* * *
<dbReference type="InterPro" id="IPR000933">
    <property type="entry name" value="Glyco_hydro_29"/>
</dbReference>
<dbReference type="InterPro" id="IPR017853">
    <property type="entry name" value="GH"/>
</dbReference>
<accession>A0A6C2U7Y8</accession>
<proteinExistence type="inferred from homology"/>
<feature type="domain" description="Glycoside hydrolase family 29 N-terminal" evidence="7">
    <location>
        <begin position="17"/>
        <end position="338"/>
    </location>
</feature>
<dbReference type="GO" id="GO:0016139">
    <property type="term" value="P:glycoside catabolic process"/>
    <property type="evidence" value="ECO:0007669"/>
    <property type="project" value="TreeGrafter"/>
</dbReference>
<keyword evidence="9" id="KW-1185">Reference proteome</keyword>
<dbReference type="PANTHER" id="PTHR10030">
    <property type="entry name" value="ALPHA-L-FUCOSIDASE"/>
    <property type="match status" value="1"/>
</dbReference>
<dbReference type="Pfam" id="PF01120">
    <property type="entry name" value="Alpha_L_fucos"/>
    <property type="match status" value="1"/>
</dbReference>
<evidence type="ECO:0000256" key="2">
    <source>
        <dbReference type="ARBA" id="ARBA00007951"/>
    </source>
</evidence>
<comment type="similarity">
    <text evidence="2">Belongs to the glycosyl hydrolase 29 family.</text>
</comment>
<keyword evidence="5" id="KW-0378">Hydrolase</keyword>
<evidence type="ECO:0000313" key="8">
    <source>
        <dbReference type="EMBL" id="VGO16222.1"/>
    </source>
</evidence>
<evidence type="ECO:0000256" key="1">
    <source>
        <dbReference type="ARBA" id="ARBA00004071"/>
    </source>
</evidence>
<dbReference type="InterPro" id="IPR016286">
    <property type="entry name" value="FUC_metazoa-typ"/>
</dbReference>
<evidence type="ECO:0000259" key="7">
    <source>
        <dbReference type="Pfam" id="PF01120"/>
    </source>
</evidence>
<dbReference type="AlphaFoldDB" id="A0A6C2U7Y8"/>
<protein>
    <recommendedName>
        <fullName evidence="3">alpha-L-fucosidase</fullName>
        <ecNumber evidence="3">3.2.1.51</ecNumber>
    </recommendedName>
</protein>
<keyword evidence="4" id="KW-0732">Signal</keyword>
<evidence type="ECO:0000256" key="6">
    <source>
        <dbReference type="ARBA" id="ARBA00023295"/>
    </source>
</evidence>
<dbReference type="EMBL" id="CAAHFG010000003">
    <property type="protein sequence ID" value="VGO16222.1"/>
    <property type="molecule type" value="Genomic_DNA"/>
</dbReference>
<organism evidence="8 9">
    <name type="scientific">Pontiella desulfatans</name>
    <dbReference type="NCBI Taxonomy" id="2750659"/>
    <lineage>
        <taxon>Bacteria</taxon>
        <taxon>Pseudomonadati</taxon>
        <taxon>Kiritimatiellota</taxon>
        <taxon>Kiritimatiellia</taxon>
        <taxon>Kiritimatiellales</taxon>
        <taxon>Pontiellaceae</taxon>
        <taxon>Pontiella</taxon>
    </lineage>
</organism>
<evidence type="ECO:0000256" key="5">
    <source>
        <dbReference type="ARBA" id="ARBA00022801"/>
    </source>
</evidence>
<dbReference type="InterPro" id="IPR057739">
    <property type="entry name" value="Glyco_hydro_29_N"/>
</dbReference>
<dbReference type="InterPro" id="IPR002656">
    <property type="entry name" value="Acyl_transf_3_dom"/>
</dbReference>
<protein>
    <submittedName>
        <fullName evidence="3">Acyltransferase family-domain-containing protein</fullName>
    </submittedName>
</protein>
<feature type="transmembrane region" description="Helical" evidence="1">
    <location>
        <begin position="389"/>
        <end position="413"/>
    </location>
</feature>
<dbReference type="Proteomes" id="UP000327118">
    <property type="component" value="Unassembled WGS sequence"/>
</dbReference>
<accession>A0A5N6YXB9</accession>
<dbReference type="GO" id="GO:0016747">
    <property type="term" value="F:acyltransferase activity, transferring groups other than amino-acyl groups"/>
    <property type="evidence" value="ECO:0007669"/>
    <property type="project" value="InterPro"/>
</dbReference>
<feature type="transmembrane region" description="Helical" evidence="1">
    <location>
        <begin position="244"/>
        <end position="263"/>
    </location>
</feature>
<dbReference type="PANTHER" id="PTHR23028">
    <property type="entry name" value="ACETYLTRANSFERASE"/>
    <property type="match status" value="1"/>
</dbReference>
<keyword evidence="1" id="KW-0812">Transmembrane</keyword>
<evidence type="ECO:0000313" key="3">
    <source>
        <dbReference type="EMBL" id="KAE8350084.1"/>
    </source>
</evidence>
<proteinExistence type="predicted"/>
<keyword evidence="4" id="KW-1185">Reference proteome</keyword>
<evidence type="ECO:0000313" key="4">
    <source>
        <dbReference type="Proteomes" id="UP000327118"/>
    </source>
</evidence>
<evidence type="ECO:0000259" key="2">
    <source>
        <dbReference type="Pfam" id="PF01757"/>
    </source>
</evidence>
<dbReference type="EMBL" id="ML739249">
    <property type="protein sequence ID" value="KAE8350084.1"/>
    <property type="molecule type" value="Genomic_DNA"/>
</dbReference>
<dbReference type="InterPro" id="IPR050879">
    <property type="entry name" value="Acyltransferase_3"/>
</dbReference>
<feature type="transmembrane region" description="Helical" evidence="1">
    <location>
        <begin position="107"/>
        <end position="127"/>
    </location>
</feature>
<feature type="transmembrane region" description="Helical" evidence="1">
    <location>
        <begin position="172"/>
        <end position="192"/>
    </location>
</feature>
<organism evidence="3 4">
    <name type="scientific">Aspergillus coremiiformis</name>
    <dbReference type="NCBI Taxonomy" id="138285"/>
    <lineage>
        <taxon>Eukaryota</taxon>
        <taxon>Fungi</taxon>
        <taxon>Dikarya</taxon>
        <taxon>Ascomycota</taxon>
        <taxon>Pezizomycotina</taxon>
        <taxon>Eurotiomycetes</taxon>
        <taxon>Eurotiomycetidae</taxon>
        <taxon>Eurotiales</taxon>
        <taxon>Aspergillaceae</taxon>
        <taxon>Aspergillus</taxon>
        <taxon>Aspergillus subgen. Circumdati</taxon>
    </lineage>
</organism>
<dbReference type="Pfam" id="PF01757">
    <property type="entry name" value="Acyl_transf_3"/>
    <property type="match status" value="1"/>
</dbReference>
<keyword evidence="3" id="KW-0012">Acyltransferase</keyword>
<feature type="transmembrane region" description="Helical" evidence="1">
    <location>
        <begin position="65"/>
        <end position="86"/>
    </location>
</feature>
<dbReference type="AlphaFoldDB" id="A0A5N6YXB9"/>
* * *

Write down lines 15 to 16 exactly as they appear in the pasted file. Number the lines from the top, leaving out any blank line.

<dbReference type="GO" id="GO:0016139">
    <property type="term" value="P:glycoside catabolic process"/>